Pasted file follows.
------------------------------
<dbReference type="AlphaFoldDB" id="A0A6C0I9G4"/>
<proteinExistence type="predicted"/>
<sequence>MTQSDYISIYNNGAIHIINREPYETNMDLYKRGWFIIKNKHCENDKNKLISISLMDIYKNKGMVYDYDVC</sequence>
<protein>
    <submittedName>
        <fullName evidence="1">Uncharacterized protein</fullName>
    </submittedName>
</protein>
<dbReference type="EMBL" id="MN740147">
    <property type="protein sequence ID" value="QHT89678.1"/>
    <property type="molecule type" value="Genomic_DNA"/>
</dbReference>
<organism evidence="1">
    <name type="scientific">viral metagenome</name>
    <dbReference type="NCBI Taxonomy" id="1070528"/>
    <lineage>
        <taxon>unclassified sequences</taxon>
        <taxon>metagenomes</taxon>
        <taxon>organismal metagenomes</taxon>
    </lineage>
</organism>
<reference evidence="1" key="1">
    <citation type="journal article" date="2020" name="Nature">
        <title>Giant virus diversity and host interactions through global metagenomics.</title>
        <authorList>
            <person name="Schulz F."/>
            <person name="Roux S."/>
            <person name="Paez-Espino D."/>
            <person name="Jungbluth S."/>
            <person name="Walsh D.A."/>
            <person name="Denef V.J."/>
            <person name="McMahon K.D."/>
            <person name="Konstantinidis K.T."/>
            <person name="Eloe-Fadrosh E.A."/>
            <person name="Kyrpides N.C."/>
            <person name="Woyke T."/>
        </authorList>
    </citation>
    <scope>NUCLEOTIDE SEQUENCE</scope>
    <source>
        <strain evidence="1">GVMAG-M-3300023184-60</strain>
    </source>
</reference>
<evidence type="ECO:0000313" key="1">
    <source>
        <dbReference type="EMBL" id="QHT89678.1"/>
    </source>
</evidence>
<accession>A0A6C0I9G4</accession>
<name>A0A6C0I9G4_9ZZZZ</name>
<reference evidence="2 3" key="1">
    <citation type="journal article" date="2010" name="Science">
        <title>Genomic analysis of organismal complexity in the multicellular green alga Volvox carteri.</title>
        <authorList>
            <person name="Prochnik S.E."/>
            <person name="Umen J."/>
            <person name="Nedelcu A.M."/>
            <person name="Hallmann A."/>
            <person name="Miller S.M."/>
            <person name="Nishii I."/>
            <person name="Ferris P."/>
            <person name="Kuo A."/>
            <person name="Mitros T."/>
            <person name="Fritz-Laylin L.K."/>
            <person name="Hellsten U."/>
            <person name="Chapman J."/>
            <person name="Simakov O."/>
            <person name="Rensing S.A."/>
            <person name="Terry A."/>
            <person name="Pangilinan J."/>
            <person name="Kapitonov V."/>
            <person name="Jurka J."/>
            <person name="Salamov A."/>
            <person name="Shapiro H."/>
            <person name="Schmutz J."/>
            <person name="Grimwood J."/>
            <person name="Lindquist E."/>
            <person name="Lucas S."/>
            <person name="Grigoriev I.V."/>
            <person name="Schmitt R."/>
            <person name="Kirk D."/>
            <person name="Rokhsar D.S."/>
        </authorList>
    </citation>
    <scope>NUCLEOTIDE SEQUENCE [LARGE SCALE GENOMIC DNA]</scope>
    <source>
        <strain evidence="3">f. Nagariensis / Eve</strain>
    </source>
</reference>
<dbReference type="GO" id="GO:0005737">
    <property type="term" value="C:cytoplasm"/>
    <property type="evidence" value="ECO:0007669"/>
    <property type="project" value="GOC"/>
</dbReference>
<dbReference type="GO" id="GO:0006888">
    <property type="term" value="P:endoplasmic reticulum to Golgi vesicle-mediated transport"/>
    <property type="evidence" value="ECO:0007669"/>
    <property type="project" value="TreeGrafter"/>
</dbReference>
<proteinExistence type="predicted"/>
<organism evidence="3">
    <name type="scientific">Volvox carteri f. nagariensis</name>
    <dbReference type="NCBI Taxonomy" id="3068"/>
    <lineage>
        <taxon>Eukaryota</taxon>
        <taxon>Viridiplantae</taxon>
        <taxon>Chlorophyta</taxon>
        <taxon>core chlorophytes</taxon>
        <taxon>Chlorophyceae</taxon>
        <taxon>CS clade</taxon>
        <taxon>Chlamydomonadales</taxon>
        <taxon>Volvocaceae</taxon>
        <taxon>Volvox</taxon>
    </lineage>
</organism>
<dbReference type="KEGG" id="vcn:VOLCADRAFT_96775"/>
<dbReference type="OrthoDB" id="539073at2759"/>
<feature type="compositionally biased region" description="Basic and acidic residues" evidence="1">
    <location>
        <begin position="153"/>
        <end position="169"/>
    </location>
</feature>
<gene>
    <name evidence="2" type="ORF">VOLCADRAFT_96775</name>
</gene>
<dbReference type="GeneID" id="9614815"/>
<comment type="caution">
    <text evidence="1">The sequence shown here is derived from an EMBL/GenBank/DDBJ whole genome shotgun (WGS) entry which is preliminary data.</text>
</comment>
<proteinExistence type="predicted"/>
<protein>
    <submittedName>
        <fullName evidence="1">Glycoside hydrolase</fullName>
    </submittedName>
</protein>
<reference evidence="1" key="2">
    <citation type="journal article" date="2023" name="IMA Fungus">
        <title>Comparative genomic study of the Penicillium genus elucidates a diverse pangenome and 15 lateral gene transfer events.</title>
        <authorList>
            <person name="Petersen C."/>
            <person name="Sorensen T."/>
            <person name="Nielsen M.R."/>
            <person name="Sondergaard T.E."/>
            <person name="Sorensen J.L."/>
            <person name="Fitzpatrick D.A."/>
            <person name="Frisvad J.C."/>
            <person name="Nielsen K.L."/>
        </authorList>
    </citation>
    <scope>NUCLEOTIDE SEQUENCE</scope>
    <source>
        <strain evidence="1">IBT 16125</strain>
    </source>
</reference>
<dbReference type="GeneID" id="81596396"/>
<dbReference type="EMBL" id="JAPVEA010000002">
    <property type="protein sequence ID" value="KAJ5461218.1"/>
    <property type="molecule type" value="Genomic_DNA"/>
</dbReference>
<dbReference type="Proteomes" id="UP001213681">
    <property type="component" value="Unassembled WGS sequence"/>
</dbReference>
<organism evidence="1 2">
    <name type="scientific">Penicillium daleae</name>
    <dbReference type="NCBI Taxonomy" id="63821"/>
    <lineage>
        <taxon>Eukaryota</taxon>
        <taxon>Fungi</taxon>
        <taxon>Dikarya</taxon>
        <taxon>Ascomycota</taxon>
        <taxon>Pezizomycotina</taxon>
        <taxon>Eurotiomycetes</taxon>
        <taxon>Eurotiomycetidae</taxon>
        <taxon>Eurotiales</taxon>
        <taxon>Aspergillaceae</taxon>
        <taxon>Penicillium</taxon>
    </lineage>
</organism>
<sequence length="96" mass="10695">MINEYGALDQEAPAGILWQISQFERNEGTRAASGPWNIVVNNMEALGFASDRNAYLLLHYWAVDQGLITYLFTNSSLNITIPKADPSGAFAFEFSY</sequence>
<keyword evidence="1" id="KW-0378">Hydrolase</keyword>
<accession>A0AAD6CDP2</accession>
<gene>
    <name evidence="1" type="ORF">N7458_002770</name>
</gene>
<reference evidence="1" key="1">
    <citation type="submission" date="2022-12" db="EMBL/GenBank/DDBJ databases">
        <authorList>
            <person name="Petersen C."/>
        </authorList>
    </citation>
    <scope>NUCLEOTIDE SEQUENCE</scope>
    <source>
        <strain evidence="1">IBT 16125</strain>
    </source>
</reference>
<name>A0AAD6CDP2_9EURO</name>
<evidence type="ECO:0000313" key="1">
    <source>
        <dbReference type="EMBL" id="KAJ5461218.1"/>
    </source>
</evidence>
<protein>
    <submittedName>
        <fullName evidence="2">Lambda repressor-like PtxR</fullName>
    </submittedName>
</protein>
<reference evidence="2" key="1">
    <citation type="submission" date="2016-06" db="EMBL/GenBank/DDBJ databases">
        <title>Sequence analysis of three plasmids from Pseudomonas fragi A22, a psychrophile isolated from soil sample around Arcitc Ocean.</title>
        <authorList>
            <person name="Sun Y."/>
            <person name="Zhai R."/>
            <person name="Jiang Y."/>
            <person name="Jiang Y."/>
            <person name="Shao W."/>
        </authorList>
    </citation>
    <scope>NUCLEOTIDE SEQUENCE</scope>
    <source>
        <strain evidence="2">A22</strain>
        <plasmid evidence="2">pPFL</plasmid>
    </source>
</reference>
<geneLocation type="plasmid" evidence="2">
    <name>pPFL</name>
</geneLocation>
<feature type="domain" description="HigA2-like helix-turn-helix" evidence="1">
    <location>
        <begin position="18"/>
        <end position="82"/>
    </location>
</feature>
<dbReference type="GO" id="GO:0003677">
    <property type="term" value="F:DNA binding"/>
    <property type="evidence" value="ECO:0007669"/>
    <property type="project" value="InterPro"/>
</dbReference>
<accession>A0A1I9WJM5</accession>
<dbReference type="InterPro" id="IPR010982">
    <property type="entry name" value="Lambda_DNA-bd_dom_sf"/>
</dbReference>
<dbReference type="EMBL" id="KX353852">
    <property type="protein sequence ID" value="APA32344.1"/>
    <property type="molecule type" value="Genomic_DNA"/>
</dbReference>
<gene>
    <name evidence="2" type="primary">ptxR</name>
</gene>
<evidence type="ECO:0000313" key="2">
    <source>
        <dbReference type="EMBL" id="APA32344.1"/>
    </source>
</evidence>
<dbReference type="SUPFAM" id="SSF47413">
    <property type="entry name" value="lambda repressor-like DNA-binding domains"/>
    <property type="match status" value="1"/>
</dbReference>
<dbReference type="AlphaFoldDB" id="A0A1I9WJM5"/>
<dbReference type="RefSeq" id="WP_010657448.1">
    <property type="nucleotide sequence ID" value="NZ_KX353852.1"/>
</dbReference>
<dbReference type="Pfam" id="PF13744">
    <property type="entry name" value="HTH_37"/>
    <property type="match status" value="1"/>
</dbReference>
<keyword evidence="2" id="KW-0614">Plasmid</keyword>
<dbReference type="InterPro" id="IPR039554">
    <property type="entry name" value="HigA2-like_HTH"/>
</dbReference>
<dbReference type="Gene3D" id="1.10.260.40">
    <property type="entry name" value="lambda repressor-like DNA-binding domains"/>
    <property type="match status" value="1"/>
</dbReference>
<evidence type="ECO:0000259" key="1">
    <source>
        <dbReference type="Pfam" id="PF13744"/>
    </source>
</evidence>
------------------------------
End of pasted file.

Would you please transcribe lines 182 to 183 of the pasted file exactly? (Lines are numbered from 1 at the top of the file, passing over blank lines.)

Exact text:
<accession>A0AAD6CDP2</accession>
<gene>